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“It often takes a period of adversity to force change that, if guided and nurtured, will turn out to be change for the better”

01 February 2021, at 9:00am

It is difficult to say what makes a practice. There are so many contributing factors. Buildings, staff, clients, leadership, equipment, ownership: they are all a part of it. Then there are intangibles like history, morale and ethos. No doubt that without good morale you will struggle to have a great practice. Without a reasonable environment even the best staff will struggle. Ethos may be a formal statement or a product of leadership and history. It is a slippery thing to control and an even harder thing to bring right when it's gone off the rails.

One comment about running a practice that has stuck with me came from one of my previous bosses when they found out I was leaving. One boss was, of course, gutted I was leaving (it's my anecdote so of course they were gutted). Part of her dismay was that I was going, as an individual. I had been useful in the place, but the bigger part of her sadness verging on anger was that she had spent the last four years building up the place and just got it how she wanted it; now the head vet was going and she had to start again. Her partner was much more philosophical about it: “It’s an organic thing,” he said. “A practice grows and changes. It never stays still. It changes and adapts.”

This has stuck with me and has been a source of solace when things appear to be going wrong. There have been times where things have seemed to suddenly have taken a turn for the worse. I won’t give details but there have been several times when things have been taken out of our hands regionally and we have been left looking at a very much worse short-term future (this is not about COVID, that's a story yet to finish). We have adapted and usually grown in the face of adversity. Things that set us back have turned out – in the long run and with much stress, effort and time – to be in fact the stepping stone to something much better. If “that” hadn’t happened, we wouldn’t have done the next thing and we wouldn’t be here now in a much better place. It often takes a period of adversity to force change that, if guided and nurtured, will turn out to be change for the better.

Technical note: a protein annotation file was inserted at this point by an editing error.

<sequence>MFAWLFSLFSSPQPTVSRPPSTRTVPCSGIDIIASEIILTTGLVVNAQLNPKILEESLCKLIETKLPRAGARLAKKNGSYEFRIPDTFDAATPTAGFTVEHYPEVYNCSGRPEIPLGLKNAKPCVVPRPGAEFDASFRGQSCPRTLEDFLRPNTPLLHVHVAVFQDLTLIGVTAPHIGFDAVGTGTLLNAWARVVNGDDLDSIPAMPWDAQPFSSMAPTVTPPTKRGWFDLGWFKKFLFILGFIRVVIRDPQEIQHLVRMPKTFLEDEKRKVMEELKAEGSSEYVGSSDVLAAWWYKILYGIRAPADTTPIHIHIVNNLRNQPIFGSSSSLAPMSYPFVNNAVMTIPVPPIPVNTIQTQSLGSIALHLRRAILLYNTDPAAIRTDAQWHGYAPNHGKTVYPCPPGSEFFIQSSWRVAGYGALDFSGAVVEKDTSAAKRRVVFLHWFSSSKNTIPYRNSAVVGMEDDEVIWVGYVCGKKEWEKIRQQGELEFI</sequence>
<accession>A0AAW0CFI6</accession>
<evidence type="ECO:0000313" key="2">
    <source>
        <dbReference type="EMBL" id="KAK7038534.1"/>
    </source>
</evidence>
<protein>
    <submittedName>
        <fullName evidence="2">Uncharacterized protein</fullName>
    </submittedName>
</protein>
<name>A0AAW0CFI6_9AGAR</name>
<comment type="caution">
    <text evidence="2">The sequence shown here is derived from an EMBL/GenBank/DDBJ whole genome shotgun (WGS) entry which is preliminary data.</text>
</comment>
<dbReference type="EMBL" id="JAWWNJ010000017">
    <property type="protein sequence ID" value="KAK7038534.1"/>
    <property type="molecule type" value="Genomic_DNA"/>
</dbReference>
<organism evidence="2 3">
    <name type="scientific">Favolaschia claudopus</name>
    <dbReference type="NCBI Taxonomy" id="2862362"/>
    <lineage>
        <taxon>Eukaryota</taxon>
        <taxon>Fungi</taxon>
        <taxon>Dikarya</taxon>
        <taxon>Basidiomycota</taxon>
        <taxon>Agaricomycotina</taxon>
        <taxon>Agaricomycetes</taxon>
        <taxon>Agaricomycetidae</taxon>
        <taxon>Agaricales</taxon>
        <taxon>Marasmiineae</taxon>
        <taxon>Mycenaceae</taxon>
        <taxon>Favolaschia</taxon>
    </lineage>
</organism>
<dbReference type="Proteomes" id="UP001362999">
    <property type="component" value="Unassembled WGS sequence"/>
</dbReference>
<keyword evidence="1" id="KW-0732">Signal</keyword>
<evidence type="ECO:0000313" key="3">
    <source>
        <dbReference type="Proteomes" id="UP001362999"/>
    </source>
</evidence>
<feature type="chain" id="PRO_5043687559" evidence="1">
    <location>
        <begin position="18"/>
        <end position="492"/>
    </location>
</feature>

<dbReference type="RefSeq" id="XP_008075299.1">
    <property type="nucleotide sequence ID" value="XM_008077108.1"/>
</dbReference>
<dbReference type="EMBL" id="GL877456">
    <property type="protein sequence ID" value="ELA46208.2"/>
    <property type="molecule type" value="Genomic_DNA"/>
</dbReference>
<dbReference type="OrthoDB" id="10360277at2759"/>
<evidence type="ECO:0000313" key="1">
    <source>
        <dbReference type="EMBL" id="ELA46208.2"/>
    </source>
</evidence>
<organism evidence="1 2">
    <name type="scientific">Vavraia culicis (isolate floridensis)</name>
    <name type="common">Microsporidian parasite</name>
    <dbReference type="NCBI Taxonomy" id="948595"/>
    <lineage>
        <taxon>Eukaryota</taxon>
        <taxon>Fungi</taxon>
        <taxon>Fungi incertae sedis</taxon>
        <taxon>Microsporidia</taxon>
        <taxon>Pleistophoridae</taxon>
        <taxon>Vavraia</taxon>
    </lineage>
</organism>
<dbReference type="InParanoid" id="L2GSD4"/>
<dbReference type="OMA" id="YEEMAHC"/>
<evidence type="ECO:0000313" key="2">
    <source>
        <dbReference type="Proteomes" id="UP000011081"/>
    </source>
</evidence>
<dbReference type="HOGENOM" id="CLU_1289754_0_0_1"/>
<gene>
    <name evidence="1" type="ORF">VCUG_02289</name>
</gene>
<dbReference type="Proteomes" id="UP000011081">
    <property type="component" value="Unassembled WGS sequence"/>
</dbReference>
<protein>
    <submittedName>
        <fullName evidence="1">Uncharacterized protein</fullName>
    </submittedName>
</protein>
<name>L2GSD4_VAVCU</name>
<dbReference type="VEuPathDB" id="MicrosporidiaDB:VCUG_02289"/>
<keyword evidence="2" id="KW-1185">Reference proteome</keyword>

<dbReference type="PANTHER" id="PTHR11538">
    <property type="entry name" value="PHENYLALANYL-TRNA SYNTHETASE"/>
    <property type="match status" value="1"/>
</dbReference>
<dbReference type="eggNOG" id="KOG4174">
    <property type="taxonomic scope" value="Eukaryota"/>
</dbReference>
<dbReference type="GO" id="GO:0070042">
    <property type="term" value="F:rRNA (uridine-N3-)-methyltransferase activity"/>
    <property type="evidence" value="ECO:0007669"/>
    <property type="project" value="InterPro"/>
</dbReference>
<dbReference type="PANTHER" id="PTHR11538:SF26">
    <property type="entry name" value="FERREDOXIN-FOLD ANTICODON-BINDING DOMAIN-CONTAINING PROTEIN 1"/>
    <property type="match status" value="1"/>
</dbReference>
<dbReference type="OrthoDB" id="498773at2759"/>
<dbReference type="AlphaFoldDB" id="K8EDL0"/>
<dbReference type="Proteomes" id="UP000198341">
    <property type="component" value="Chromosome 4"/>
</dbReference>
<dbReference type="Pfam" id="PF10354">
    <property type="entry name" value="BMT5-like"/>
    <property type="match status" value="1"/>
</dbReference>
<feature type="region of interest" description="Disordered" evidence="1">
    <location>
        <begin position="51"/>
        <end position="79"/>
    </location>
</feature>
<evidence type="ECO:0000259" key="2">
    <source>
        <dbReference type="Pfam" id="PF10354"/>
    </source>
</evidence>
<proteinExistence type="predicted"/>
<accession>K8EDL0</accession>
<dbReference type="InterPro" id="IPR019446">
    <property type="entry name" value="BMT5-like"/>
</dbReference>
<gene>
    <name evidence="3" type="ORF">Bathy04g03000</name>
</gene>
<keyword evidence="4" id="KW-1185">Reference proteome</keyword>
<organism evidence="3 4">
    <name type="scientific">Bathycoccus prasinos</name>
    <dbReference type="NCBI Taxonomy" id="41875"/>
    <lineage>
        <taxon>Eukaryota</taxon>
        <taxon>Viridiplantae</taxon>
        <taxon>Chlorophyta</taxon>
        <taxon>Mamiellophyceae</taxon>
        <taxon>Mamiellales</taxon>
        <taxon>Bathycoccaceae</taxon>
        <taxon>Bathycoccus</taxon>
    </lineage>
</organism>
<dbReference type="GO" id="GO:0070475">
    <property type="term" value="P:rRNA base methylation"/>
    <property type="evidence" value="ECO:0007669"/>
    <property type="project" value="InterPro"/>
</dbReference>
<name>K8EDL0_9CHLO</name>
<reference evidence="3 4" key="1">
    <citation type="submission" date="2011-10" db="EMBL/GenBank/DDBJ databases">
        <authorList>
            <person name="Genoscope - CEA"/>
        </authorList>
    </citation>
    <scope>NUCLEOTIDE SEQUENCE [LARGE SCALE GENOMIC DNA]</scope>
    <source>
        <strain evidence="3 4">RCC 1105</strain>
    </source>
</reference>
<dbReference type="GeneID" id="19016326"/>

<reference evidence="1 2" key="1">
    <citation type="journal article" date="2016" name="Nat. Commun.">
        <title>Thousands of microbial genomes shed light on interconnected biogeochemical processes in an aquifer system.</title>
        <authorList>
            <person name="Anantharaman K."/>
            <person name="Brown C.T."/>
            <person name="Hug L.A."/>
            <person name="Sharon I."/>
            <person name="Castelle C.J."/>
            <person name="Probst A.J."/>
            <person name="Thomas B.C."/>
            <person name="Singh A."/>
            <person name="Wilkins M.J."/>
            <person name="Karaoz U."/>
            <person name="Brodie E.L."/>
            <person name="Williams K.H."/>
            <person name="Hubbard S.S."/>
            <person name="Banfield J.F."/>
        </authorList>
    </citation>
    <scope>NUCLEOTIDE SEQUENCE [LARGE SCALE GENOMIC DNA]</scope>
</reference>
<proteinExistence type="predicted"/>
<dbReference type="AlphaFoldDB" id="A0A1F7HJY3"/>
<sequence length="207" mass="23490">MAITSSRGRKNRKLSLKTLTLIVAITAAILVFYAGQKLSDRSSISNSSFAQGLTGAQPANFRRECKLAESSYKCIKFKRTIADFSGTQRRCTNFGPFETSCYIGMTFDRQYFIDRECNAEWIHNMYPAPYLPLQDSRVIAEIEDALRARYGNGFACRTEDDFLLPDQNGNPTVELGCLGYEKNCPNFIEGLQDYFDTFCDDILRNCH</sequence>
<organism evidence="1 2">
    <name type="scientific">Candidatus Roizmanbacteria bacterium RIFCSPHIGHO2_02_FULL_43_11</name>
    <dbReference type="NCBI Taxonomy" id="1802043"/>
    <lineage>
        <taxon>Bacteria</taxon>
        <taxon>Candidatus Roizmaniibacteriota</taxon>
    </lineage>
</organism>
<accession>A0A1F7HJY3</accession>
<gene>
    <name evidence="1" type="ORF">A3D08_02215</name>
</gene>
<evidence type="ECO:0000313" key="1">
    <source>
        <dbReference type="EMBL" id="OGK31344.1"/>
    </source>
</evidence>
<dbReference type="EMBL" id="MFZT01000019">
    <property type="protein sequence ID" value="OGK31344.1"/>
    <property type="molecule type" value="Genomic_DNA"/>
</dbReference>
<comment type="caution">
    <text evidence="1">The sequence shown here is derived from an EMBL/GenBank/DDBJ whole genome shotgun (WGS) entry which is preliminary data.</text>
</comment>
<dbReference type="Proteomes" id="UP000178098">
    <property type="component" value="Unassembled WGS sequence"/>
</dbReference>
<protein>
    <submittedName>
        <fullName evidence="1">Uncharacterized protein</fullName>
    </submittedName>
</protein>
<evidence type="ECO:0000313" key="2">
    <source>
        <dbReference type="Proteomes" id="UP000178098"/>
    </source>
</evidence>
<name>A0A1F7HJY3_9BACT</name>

Then there are also those moments that come out of the blue and present an opportunity. For example, a vague plan to expand the practice may be suddenly sprung into action by driving past a field with a for sale sign in it. Your most useful member of staff may be there because of a chance encounter or a CV through the post. My favourite recent moment of serendipity happened last year. A receptionist handed in her notice. She hadn’t been with us long but was very good. We were all a bit down about it. Then, the same day, a CV got handed to me in the office by someone who we knew and was looking for a receptionist job. She’s been with us a year and is excellent.

For the new year I will leave you with the parable of the Chinese farmer. There are different versions with more stages, but you will get the gist. It has quite a passive role for the main character which is something I don’t recommend for running a practice. What it does do is show that it can be hard to tell the difference between good and bad news in the present moment. Only time will tell.

It goes something like this:

A poor farmer has one very good horse. One day the horse escapes and runs away.

“How unfortunate,” say his neighbours.

“Good news, bad news, it is hard to tell,” replies the farmer.

A few weeks later the horse returns along with several wild horses.

“How fortunate,” say his neighbours.

“Good news, bad news, it is hard to tell,” replies the farmer.

The farmer and his son set about taming the wild horses. In the process, the son badly breaks his leg and is left crippled.

“How unfortunate,” say the neighbours.

“Good news, bad news, it is hard to tell,” replies the philosophical farmer.

Shortly after this, the Chinese imperial army run into the village and enforce conscription on all the young men. They are all sent to war and many die. The farmer’s son is left at home due to his broken leg.

“How fortunate,” say the neighbours.

“Good news, bad news, it is hard to tell,” replies the farmer.

Happy New Year, and may you all have good news this year, however it may appear at first.